Inverness Liverpool Train
Thinking about travelling by train from Scotland to England between Inverness and Liverpool?
At direct rail you’ll find all UK train services with all of the train operators featured on the national rail network which means you are almost certain to find the ideal ticket on the line from Inverness to Liverpool.
It’s never been easier to buy train tickets, not just between Inverness and Liverpool but to and from any station on the national rail network.
Your Inverness to Liverpool train ticket is just a few clicks away! Enter your details into our search box and hit the get train times and tickets button.
The Scottish city of Inverness is an important centre for bagpipe players and lovers and every September since 1788 the city hosts the Northern Meeting, a bagpipe competition. Another important event for the city is the annual Highland Games which can trace its roots back to 1822. While centred on competitions in piping and drumming, dancing, and Scottish heavy athletics, the games also include entertainment and exhibits related to other aspects of Scottish and Gaelic culture.
Inverness is also home to two summer music festivals, Rockness and the Tartan Heart Festival, that bring a variety of different music to the town.
The River Ness, which flows from nearby Loch Ness, runs through Inverness on its way to the Moray Firth. The Ness Islands, a publicly owned park, consist of two wooded islands connected by footbridges and has been used as a place of recreation since the 1840s. Craig Phadraig, once an ancient Gaelic and Pictish hill fort is a 240 m hill which offers hikes on a clear pathway through the wooded terrain.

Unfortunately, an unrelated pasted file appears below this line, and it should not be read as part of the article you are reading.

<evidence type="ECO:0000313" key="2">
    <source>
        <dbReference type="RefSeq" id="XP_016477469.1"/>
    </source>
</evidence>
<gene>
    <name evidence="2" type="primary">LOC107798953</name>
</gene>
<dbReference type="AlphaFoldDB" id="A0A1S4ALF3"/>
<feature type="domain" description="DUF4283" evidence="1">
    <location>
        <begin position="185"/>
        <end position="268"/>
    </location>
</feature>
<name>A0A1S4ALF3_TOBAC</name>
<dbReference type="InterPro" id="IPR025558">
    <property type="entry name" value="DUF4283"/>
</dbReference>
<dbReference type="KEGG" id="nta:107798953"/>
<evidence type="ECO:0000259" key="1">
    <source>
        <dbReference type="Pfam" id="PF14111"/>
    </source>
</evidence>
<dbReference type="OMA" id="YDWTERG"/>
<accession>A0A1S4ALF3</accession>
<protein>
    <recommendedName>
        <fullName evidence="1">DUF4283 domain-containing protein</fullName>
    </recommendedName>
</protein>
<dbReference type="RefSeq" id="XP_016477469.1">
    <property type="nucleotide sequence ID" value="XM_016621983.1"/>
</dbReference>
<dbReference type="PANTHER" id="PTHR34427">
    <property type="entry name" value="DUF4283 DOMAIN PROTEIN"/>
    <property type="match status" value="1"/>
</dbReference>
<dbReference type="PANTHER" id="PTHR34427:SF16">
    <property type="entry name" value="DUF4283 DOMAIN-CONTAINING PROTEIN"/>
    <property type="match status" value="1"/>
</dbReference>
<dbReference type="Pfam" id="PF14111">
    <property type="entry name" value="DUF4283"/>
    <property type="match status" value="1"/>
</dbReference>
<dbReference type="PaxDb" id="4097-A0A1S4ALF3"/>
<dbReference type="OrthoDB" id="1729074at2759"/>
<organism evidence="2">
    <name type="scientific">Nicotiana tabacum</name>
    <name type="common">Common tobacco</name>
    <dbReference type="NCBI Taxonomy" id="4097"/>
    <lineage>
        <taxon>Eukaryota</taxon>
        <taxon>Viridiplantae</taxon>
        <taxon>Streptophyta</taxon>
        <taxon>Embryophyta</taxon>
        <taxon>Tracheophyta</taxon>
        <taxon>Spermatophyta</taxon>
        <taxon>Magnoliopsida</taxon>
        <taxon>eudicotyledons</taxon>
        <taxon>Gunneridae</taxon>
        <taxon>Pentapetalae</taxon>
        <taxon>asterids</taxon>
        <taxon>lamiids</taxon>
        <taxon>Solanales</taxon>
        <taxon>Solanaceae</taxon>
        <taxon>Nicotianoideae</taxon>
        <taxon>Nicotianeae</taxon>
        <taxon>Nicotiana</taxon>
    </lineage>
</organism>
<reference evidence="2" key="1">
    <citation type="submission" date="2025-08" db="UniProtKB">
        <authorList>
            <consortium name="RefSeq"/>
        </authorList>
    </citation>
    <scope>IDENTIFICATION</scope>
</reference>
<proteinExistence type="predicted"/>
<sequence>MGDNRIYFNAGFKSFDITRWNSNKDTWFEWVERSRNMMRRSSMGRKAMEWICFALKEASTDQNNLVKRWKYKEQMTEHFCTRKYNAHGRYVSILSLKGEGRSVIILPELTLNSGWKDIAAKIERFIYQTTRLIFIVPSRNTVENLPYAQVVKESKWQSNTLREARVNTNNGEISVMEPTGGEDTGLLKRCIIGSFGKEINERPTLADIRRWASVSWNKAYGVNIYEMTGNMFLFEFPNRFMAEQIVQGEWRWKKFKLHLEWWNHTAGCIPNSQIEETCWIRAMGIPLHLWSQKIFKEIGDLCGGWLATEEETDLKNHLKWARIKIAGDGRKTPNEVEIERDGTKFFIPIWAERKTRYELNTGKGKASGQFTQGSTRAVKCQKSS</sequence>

Shinty is an integral part of the Highlands and Islands and as the capital of the Highlands Inverness often hosts a wealth of Shinty finals such as the Camanachd Cup Final (the pinnacle of Shinty) as well as the International game of Shinty and Irish hurling.
Located in north west England, Liverpool is a city in Merseyside, famous for its football teams, The Beatles and buzzing nightlife. It lies within the historic county boundaries of Lancashire. In recent years, many parts of Liverpool's city centre have undergone significant redevelopment and regeneration after years of decline. The largest of these developments has been Liverpool One, which has seen almost £1 billion invested in the redevelopment of 42 acres of land, providing new retail, commercial, residential and leisure space. Around the north of the city centre several new skyscrapers have also been constructed including the RIBA award winning Unity Buildings and West Tower, which at 140m is Liverpool's tallest building.
One of the most famous locations in Liverpool is the Pier Head, renowned for the trio of buildings – the Royal Liver Building, the Cunard Building and the Port of Liverpool Building – which sit upon it. Collectively referred to as the Three Graces, these buildings stand as a testament to the great wealth in the city during the late 19th and early 20th century. Built in a variety of architectural styles, they are recognised as being the symbol of Maritime Liverpool, and are regarded by many as contributing to one of the most impressive waterfronts in the world.